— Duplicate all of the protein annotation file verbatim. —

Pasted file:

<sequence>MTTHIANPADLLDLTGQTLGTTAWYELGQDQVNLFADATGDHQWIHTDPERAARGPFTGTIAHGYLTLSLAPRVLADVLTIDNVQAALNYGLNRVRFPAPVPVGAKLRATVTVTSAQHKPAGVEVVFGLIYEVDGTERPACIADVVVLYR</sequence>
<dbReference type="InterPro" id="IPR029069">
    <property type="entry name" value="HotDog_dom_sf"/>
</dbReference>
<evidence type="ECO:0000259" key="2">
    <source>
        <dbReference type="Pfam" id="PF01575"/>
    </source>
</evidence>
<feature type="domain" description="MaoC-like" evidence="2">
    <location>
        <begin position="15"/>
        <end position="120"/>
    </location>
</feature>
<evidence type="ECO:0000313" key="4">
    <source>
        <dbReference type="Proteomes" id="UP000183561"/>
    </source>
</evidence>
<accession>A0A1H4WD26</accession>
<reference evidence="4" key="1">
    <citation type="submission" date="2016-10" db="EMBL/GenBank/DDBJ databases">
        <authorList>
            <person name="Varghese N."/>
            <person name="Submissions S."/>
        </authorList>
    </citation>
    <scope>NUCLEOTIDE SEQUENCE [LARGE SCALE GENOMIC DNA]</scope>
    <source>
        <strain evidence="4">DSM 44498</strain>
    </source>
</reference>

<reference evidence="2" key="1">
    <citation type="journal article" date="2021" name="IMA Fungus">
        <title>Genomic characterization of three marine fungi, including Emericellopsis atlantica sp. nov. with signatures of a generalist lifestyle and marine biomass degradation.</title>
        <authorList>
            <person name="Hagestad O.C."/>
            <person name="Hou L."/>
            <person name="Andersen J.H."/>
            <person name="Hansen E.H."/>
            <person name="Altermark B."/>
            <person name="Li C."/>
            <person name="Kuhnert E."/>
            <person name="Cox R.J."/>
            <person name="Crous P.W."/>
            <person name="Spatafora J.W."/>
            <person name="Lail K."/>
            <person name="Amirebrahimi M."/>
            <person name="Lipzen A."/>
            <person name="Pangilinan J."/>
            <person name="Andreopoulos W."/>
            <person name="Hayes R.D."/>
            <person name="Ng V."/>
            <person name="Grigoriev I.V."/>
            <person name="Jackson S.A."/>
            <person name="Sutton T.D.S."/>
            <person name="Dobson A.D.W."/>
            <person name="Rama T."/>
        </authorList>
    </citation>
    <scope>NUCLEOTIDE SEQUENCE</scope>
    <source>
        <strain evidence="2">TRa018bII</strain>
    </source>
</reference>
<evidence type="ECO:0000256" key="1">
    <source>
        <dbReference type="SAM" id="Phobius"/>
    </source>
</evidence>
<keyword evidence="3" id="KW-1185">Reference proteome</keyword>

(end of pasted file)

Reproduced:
<sequence>MTTHIANPADLLDLTGQTLGTTAWYELGQDQVNLFADATGDHQWIHTDPERAARGPFTGTIAHGYLTLSLAPRVLADVLTIDNVQAALNYGLNRVRFPAPVPVGAKLRATVTVTSAQHKPAGVEVVFGLIYEVDGTERPACIADVVVLYR</sequence>
<dbReference type="InterPro" id="IPR029069">
    <property type="entry name" value="HotDog_dom_sf"/>
</dbReference>
<evidence type="ECO:0000259" key="2">
    <source>
        <dbReference type="Pfam" id="PF01575"/>
    </source>
</evidence>
<feature type="domain" description="MaoC-like" evidence="2">
    <location>
        <begin position="15"/>
        <end position="120"/>
    </location>
</feature>
<evidence type="ECO:0000313" key="4">
    <source>
        <dbReference type="Proteomes" id="UP000183561"/>
    </source>
</evidence>
<accession>A0A1H4WD26</accession>
<reference evidence="4" key="1">
    <citation type="submission" date="2016-10" db="EMBL/GenBank/DDBJ databases">
        <authorList>
            <person name="Varghese N."/>
            <person name="Submissions S."/>
        </authorList>
    </citation>
    <scope>NUCLEOTIDE SEQUENCE [LARGE SCALE GENOMIC DNA]</scope>
    <source>
        <strain evidence="4">DSM 44498</strain>
    </source>
</reference>

<reference evidence="2" key="1">
    <citation type="journal article" date="2021" name="IMA Fungus">
        <title>Genomic characterization of three marine fungi, including Emericellopsis atlantica sp. nov. with signatures of a generalist lifestyle and marine biomass degradation.</title>
        <authorList>
            <person name="Hagestad O.C."/>
            <person name="Hou L."/>
            <person name="Andersen J.H."/>
            <person name="Hansen E.H."/>
            <person name="Altermark B."/>
            <person name="Li C."/>
            <person name="Kuhnert E."/>
            <person name="Cox R.J."/>
            <person name="Crous P.W."/>
            <person name="Spatafora J.W."/>
            <person name="Lail K."/>
            <person name="Amirebrahimi M."/>
            <person name="Lipzen A."/>
            <person name="Pangilinan J."/>
            <person name="Andreopoulos W."/>
            <person name="Hayes R.D."/>
            <person name="Ng V."/>
            <person name="Grigoriev I.V."/>
            <person name="Jackson S.A."/>
            <person name="Sutton T.D.S."/>
            <person name="Dobson A.D.W."/>
            <person name="Rama T."/>
        </authorList>
    </citation>
    <scope>NUCLEOTIDE SEQUENCE</scope>
    <source>
        <strain evidence="2">TRa018bII</strain>
    </source>
</reference>
<evidence type="ECO:0000256" key="1">
    <source>
        <dbReference type="SAM" id="Phobius"/>
    </source>
</evidence>
<keyword evidence="3" id="KW-1185">Reference proteome</keyword>